Joining Jeff for Day 3 of the Men United March, Hugh Steven hopes to raise further awareness of prostate cancer symptoms he believes too many men are ashamed to talk to their GP about. Here, he shares his own experience of erectile dysfunction and living one day at a time with a non-agressive cancer.
I was diagnosed in February 2013 aged 53. It was a relatively minor symptom which occurred with me, certainly nothing I thought for a minute would be cancer. I suffered from erectile dysfunction for about 30 seconds whilst making love then things would return to normal working order. So I dismissed the first time entirely from my head, thinking I was just getting a bit older. But it happened again three or four weeks later, and then again more regularly.
I had an appointment with my GP one day about some other matter and, as I was about to leave his office, I explained to him about my erectile dysfunction. He examined me and told me my prostate was a little funny shaped so he'd send me to hospital just to be on the safe side. I had ten biopsy samples taken and the results were that nine of them were clear and one contained less than 5% cancer cells. The urologist confirmed I had cancer in its very early stages.
I just take life one day at a time and get my PSA checked every four months
I felt numb, shocked even. I had a couple of weeks to decide what to do, although the urologist advised to “wait and see” rather than risk unnecessarily spoiling my quality of life by attempting to treat the cancer. I've had three MRI scans over the past three years and the results of them show non-aggressive cancer. It’s very little and behaving at the moment as if it's benign, which it of course it is not. I just take life one day at a time and get my PSA checked every four months.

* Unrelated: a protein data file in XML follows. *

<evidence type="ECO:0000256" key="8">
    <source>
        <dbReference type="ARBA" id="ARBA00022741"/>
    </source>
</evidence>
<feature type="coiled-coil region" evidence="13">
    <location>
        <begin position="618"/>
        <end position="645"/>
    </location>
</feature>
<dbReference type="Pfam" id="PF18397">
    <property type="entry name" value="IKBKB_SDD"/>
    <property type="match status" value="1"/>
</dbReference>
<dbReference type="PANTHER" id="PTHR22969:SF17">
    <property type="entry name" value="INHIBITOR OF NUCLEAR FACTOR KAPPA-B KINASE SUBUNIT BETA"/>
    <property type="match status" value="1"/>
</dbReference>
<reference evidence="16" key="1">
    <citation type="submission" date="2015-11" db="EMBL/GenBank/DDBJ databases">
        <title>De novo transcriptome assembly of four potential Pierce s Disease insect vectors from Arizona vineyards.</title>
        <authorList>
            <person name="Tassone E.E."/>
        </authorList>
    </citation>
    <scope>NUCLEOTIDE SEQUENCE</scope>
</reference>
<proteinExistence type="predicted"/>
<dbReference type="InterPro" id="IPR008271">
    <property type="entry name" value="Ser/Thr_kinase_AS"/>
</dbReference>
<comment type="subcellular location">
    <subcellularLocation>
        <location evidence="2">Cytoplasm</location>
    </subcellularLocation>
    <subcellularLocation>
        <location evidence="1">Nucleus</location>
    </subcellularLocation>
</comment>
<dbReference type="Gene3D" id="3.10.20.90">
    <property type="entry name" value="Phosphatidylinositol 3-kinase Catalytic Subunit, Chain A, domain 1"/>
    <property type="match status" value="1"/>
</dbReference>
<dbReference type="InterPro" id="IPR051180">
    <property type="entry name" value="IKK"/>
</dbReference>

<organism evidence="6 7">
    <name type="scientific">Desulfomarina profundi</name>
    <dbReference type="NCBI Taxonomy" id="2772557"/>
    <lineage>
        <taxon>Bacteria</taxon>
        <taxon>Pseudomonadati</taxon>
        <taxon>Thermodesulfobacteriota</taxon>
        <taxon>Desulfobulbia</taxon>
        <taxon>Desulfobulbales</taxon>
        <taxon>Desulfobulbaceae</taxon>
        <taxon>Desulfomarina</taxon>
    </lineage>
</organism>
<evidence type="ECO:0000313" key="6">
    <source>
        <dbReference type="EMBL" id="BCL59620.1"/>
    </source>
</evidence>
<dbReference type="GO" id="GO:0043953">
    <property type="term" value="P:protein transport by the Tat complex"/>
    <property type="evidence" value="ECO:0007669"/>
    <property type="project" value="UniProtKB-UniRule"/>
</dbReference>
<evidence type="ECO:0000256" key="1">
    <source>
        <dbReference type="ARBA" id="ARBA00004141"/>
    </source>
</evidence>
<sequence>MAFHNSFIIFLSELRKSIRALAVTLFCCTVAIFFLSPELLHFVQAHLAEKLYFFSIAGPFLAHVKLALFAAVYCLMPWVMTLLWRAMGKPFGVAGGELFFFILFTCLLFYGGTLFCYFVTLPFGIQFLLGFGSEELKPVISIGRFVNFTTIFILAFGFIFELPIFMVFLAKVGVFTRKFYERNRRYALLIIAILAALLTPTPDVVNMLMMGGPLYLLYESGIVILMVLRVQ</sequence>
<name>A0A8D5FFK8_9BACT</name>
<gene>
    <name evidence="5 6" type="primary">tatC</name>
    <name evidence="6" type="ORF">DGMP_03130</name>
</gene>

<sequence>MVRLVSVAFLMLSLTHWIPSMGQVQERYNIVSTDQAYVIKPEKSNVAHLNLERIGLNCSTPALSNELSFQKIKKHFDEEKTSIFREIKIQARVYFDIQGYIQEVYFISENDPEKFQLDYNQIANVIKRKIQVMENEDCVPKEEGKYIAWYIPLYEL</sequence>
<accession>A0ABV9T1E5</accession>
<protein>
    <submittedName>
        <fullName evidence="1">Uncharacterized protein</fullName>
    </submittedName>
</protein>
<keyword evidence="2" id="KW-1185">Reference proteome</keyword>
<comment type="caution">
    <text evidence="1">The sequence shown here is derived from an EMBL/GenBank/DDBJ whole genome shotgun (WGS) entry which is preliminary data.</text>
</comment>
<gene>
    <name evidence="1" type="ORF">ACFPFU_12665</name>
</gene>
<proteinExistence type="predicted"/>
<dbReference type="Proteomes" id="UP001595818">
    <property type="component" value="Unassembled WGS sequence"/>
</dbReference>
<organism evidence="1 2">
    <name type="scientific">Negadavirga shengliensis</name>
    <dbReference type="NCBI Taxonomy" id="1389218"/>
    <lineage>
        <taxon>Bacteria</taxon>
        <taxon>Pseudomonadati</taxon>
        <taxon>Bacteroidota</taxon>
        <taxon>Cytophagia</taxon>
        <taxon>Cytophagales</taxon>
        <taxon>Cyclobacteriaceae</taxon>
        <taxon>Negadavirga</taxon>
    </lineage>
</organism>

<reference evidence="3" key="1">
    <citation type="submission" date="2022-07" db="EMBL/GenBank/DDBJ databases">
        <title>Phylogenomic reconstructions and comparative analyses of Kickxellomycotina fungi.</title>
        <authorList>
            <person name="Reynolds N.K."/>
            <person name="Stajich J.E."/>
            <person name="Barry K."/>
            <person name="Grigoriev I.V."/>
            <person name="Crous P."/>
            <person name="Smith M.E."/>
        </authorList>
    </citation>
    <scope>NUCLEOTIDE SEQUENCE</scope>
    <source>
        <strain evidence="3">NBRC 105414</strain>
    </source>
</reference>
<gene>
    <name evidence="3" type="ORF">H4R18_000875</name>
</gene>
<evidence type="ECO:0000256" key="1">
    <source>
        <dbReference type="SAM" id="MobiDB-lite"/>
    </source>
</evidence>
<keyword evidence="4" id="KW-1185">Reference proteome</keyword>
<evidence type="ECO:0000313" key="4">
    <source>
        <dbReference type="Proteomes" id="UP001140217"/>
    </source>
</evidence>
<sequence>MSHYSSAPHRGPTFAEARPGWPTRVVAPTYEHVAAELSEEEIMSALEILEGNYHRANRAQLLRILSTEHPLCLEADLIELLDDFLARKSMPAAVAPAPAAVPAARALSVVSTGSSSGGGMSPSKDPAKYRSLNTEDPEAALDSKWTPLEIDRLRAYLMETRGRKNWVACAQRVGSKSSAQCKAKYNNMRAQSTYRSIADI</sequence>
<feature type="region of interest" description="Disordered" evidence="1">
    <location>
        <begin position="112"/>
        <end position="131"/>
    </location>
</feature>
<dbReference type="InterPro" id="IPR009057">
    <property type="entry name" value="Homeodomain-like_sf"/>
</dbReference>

So far, all's been good. In the last three years, my PSA level has never been above one and the minor erectile dysfunction is the only symptom I've had. My family – two sons, mother, sisters and my brother – have been very supportive. And, being divorced, any women I have relationships with have been very supportive, too. The only treatment I receive are pills from the GP which deal with the erectile dysfunction and stop this from ever happening.
Before being diagnosed, I knew nothing about prostate cancer, its symptoms or even what or where my prostate gland was. Prostate Cancer UK has helped me with face-to-face information, and I also know there's a specialist nurse to chat to whenever I need it. It's also where I discovered Men United and signed up for the March.
I think it’s tremendous of Jeff to be raising awareness about prostate cancer. Men are slowly starting to talk about health issues more
I'm a big fan of Jeff Stelling and football, going regularly with my sons and friends to watch Glasgow Rangers and our local junior team Kilbirnie Ladeside. I think it’s tremendous of Jeff to be raising awareness about prostate cancer. Since signing up for Day 3 of the March and asking for donations, there have been a few work colleagues and friends asking me about my symptoms and how often they should get checked out. I've referred them back to the Prostate Cancer UK website and think men are slowly starting to talk about health issues more.
I’d say to any man out there who feels there may be something wrong with their body: swallow your pride and visit your GP. Even the slightest symptom reported could lead to prostate cancer being detected earlier. You have nothing to lose and life to gain.
Donate to Hugh and Jeff at the Men United March JustGiving page and help us smash our £200k target.